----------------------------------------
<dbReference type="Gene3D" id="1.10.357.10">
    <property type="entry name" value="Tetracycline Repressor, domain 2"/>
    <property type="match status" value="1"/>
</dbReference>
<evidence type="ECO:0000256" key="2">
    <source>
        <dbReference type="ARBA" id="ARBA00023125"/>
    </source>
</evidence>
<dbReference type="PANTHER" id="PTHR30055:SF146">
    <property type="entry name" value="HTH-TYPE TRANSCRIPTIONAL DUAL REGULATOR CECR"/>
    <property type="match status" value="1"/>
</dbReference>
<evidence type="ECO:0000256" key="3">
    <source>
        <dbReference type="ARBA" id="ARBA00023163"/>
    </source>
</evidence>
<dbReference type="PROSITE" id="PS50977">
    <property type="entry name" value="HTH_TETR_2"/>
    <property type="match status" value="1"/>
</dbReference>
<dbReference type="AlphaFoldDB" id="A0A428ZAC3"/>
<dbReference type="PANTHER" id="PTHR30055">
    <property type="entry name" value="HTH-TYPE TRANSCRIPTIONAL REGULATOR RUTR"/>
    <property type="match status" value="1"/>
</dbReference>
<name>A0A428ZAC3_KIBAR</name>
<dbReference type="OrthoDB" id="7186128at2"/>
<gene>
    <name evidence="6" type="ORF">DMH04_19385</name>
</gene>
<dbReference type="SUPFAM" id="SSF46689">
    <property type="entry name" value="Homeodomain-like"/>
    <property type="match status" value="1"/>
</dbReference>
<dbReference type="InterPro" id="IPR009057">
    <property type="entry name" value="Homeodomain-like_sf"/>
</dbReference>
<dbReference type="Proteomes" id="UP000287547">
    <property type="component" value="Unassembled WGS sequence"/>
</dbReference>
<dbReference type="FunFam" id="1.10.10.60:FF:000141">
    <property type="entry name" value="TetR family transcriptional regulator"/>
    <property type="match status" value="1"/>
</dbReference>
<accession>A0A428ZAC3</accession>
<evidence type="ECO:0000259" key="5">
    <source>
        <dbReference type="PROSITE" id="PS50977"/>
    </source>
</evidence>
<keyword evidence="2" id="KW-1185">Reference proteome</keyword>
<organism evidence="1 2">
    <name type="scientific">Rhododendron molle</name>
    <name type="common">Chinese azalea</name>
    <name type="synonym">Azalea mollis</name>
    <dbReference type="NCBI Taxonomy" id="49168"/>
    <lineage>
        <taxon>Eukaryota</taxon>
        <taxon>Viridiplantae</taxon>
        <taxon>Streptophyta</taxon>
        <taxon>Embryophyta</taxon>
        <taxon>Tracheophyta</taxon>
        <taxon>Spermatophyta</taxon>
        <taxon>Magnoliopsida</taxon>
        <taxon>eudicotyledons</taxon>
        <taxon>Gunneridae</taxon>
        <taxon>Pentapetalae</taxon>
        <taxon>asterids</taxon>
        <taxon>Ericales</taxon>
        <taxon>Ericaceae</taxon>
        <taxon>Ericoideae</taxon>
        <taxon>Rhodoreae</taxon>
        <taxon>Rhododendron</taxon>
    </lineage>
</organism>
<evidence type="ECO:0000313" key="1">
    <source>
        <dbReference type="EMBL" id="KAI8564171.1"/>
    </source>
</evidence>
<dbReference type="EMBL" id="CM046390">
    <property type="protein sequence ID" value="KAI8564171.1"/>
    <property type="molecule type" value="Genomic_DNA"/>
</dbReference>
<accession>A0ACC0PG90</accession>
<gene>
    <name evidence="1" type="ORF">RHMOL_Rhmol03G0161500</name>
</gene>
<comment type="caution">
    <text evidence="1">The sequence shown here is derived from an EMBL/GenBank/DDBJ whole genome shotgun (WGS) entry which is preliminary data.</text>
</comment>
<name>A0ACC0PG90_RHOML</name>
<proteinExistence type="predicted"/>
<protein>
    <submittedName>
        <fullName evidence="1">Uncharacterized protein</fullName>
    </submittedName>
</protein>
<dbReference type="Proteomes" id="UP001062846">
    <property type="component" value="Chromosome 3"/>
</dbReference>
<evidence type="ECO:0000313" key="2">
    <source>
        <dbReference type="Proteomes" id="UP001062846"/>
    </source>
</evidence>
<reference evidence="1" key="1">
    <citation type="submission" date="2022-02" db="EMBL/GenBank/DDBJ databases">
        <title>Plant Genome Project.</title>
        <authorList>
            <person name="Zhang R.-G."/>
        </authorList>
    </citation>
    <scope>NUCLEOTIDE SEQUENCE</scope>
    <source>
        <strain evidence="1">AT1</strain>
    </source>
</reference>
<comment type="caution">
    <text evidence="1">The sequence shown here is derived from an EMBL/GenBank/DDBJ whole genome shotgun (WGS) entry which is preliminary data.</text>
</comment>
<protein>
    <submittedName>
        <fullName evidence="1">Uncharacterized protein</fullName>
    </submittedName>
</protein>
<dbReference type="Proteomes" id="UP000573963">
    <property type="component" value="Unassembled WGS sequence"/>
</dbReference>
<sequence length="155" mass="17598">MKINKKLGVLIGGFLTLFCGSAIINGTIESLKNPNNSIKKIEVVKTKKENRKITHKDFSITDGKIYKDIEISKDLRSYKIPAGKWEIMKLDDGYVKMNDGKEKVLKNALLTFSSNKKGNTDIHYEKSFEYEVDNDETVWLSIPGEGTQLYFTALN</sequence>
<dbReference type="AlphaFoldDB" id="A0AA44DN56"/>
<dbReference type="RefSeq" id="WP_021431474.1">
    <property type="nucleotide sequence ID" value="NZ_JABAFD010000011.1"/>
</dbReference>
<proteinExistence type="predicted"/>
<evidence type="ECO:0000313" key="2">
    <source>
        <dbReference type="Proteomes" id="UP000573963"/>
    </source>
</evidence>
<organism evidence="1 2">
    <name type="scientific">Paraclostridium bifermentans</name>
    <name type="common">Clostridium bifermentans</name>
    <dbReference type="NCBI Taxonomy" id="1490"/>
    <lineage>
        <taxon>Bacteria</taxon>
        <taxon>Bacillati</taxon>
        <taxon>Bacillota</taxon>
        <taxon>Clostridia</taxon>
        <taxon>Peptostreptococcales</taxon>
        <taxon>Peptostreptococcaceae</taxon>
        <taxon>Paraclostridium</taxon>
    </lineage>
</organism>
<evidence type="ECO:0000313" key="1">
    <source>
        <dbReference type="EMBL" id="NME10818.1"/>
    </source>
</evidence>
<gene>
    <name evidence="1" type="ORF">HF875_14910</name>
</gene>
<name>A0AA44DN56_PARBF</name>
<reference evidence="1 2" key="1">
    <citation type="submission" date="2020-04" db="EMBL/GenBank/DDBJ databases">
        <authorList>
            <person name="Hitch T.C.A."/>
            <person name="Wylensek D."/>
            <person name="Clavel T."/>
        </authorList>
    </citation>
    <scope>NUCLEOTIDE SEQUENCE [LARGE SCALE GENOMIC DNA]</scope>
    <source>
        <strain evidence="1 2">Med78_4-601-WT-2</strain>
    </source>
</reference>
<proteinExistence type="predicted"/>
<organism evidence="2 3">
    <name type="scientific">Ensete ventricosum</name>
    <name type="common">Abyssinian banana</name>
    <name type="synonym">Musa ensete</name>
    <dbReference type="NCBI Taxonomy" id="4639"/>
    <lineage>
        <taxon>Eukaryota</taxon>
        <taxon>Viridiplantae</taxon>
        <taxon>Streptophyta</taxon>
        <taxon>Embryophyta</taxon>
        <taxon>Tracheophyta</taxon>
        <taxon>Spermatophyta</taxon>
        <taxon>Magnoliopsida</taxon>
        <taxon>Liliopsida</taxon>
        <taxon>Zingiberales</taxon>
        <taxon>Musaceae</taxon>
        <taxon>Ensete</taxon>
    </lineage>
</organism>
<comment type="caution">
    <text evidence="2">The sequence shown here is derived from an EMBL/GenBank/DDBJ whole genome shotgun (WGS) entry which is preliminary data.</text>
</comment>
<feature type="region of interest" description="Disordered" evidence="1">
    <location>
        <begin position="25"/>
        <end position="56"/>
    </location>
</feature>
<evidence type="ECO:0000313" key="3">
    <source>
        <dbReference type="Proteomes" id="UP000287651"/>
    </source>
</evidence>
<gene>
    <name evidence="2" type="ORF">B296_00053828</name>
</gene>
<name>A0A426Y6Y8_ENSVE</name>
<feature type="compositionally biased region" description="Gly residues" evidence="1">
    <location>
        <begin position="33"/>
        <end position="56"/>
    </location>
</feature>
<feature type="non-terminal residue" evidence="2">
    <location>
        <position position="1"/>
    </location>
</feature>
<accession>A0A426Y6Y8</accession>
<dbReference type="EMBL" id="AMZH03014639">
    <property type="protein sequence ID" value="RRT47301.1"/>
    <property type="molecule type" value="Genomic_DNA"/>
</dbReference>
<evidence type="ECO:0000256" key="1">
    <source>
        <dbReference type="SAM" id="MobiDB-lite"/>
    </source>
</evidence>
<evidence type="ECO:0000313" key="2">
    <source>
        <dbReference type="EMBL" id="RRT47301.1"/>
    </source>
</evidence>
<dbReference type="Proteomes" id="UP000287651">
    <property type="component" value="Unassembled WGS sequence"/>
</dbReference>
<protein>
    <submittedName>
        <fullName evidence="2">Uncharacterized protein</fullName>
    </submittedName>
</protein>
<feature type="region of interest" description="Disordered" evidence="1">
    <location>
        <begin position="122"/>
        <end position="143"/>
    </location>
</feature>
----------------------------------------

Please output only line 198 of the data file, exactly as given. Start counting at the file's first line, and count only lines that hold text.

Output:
</organism>